I searched for sleep like a woman possessed. I crash landed into this new weird world and was absolutely exhausted. But with no routine or sleep map, I found myself more lost than ever before and the sleep that I had shunned for so much of my life became a beast that I could not catch.

I yearned for the peace that sleep might bring me. I tried the conventional routes of warm baths and chamomile tea. I listened to soothing music and sounds of the sea. I counted sheep and doused my pillow in lavender oils.

I cried.

I mostly cried without any noise. The volume of tears astonished me as they managed to escape my tightly closed eyes and still soak the pillow. The texture of those tears were unlike any I have ever experienced. They were salty, heavy and silk like - and they just kept coming.

Sometimes I would doze off. Eventually. But then I would be awakened by tears that emerged from my subconscious to disturb me enough to come to, and realise over and over again - on each time waking that Bebe had died.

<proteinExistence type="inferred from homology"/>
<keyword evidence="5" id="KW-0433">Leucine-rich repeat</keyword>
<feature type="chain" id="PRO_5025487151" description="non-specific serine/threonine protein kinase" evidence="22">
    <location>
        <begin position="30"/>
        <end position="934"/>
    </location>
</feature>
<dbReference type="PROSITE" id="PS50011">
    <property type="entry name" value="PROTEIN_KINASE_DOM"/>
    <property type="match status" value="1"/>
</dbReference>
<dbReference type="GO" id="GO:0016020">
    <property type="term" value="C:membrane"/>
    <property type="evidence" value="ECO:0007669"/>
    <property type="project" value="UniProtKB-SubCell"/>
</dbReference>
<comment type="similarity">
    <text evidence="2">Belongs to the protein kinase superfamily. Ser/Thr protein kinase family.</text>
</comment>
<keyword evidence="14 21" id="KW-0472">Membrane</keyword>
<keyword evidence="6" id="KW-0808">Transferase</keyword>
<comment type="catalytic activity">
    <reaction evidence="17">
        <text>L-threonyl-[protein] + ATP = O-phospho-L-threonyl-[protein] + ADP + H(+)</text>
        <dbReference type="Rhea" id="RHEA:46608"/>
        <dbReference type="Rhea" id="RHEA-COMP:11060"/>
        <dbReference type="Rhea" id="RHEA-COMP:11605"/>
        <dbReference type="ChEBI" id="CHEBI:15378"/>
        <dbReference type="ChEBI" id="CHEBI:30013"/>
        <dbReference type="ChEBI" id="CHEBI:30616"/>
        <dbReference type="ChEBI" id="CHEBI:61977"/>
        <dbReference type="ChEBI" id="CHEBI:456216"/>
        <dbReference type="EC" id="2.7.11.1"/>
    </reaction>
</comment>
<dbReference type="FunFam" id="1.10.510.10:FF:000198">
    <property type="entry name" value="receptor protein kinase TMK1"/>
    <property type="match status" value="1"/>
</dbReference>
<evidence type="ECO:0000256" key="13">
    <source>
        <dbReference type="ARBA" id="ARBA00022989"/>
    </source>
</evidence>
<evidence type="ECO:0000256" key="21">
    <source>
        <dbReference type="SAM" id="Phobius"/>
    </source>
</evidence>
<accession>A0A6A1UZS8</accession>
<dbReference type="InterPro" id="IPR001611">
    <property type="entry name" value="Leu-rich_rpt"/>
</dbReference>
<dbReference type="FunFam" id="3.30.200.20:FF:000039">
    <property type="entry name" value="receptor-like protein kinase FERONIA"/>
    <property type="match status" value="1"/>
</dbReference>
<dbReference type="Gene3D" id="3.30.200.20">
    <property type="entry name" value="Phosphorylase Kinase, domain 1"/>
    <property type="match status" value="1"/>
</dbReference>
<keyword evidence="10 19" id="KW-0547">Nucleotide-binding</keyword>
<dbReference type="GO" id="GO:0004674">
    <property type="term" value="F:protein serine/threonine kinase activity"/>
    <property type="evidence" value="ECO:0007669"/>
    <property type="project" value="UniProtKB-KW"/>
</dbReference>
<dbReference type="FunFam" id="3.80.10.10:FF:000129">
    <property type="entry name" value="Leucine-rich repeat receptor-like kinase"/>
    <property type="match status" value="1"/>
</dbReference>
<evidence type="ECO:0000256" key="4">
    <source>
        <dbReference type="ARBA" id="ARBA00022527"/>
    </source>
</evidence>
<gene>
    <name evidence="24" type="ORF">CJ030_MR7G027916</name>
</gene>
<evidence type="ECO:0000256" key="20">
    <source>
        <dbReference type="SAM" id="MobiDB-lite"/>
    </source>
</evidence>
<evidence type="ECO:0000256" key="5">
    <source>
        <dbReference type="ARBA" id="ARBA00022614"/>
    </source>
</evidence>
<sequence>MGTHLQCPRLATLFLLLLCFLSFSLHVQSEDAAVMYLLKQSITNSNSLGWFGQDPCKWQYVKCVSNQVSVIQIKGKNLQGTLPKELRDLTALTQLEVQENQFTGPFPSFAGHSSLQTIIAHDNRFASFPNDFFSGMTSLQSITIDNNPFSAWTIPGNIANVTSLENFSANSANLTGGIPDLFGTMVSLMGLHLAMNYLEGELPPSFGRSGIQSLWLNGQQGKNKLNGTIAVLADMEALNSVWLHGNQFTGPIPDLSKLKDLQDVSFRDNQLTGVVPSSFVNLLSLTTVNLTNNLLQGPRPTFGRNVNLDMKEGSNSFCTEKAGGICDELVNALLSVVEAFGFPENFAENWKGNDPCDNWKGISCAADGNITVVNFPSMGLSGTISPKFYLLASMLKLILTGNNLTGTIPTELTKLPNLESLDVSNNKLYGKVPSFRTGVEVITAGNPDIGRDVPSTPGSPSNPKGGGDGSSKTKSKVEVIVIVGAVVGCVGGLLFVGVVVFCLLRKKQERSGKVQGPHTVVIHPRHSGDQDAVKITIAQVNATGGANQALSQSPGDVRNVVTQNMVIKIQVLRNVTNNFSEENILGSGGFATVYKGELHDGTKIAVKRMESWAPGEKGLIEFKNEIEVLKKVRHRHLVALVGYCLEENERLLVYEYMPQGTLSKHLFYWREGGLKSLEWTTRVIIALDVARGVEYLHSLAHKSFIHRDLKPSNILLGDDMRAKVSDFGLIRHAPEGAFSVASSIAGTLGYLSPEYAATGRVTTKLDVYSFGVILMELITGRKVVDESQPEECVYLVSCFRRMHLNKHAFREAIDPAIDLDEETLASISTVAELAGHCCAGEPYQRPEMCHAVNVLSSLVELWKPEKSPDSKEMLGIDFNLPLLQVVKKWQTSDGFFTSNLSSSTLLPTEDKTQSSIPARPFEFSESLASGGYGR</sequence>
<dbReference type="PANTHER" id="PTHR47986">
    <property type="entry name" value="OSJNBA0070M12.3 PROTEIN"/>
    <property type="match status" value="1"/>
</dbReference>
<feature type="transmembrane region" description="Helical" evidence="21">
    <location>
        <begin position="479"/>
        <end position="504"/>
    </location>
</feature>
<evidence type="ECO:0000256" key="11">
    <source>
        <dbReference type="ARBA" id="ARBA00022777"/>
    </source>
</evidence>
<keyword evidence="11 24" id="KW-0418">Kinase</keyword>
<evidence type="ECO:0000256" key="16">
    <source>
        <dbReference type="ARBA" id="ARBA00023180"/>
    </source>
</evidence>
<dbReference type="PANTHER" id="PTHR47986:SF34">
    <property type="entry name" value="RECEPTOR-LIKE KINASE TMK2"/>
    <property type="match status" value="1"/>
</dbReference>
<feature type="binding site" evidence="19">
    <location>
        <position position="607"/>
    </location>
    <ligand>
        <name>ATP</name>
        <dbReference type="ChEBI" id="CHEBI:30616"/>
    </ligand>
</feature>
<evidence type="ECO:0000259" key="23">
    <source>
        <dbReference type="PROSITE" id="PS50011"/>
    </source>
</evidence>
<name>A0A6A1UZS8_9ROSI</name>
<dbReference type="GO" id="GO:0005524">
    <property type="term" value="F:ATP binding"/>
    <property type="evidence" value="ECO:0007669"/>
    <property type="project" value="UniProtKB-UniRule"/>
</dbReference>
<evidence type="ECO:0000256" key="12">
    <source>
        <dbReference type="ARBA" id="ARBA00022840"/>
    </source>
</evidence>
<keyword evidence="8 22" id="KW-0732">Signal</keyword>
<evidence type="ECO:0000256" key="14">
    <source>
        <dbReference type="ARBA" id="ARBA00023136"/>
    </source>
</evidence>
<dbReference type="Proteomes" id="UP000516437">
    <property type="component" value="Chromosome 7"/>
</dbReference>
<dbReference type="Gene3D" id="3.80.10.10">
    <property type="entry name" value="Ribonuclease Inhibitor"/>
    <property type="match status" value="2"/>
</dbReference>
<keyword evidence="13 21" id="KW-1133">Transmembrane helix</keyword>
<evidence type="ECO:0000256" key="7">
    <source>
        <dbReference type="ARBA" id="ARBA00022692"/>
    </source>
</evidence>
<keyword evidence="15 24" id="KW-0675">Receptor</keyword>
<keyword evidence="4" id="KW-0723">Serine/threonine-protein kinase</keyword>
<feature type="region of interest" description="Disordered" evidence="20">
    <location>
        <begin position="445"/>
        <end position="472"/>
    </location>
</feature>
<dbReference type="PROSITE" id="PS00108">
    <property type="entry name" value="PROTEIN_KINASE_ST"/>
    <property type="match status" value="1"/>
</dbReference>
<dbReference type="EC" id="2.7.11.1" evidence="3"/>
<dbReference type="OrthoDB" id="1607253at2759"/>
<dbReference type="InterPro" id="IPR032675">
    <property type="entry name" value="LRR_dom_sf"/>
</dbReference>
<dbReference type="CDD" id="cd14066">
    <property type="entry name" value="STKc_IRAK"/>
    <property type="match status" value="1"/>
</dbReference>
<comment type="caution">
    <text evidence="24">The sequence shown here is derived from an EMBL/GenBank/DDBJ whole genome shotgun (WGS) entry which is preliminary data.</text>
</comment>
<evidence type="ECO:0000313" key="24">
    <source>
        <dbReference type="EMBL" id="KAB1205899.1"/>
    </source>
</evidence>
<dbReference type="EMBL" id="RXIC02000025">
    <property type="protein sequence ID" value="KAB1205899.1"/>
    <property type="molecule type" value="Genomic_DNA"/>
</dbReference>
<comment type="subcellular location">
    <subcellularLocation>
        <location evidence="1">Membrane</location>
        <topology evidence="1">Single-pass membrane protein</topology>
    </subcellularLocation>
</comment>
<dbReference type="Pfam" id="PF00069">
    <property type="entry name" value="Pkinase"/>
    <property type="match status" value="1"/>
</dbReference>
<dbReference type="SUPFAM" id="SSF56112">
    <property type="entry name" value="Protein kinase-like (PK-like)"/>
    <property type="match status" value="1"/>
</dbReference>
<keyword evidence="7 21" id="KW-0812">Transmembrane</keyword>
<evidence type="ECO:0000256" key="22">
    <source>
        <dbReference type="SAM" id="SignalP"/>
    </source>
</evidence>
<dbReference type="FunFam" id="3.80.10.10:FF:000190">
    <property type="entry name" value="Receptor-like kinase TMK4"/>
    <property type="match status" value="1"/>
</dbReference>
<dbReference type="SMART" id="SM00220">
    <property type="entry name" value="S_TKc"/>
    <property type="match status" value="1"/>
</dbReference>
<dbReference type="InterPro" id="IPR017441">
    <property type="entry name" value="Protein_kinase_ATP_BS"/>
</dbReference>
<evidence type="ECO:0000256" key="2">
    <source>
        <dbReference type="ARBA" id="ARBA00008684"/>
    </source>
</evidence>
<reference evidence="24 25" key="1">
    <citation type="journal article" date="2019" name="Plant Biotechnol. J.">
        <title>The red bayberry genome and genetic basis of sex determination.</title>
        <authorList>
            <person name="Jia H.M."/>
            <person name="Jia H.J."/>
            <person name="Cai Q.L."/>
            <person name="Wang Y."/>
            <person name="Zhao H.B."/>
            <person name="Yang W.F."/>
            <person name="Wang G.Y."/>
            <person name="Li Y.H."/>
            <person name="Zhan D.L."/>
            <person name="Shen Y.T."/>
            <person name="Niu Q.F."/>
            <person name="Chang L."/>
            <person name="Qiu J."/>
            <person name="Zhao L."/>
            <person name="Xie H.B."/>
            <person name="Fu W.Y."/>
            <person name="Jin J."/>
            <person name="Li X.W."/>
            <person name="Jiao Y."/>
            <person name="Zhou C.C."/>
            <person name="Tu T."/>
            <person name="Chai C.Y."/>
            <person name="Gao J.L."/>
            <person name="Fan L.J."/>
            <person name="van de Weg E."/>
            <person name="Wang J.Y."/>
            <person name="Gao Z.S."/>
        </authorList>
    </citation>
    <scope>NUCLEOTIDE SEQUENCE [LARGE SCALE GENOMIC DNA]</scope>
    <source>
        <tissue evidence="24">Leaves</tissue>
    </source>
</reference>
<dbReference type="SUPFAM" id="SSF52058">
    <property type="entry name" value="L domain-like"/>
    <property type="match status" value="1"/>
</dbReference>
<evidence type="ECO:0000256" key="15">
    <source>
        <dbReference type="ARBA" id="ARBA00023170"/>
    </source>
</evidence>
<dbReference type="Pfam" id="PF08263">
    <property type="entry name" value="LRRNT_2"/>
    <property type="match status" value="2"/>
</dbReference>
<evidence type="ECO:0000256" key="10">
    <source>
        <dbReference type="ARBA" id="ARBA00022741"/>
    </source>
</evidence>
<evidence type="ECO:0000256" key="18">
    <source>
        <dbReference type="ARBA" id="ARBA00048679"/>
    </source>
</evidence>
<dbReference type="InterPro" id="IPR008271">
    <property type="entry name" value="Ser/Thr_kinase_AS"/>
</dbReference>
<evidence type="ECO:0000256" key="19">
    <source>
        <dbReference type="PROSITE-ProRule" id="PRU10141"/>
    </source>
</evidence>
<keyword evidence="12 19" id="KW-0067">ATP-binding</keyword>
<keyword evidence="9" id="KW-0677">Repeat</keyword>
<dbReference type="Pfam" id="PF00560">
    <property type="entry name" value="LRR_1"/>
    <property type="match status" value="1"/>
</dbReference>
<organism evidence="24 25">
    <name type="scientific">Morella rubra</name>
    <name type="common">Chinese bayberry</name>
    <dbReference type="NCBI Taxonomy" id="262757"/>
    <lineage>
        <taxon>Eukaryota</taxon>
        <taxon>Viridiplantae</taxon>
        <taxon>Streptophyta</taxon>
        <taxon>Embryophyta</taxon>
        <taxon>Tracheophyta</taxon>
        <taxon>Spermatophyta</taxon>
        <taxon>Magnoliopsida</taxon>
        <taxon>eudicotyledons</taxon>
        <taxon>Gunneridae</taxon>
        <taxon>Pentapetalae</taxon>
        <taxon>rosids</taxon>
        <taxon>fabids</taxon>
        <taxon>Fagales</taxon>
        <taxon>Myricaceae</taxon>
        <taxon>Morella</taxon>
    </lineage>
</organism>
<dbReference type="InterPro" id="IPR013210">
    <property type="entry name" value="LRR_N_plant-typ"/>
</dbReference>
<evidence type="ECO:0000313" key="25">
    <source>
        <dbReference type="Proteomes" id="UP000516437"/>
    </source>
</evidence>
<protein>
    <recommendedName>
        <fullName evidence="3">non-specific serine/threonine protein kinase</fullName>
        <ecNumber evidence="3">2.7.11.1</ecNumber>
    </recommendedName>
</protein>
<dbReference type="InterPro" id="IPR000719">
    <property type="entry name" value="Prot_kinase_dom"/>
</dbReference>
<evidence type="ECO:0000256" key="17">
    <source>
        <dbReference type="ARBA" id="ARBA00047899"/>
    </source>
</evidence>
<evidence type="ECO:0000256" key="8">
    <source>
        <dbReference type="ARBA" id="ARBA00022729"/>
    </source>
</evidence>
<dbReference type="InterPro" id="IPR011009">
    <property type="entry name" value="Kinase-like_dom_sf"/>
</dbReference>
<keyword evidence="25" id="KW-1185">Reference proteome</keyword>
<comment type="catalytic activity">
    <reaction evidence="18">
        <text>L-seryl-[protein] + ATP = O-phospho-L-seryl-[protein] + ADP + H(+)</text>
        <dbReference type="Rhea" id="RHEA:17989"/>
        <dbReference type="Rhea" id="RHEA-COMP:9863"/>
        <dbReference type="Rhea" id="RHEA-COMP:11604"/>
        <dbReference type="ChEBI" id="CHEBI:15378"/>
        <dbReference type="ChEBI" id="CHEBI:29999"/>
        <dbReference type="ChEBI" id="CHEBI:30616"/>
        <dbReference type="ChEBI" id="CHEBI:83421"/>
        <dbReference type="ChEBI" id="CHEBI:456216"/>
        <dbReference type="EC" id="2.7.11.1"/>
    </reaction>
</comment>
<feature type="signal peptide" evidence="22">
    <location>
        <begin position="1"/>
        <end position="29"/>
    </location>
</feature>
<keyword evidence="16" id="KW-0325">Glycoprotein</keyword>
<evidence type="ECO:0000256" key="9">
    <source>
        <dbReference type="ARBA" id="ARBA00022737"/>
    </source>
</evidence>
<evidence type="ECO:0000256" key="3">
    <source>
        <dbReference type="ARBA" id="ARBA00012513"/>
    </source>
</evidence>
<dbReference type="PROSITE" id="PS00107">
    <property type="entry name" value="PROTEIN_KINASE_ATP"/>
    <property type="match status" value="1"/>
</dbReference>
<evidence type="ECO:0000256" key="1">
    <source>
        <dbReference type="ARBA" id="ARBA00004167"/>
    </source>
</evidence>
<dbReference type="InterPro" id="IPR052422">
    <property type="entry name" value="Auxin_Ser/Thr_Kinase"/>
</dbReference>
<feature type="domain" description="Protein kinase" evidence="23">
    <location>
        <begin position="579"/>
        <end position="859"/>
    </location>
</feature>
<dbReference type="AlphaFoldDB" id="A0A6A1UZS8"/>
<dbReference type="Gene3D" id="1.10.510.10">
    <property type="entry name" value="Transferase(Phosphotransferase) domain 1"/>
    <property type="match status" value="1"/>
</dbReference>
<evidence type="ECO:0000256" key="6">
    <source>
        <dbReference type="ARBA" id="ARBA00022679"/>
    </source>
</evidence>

After all conventional routes had been exhausted, I was prescribed tamazapan, A tiny white pill, no bigger than a tic-tac was the bait I needed to catch the beast. It knocked me out and I slept. I had been warned not to take one every day but as the next evening came, I took another. Finally, I had found some peace. The doctor had only given me 7 tablets and had been very forthright in telling me that I would not get any more. I was angry about this but it forced me to ration them and the next night, I took just half of the pill.

I made a promise to myself the following morning that I would only take another if I absolutely needed it. I began to understand that the only person that could call time was me and that if all else failed, that I had a back up plan. It was a diminishing back up plan but it forced me to rethink my attitude towards sleep and to stop chasing it but instead try to trap it somehow.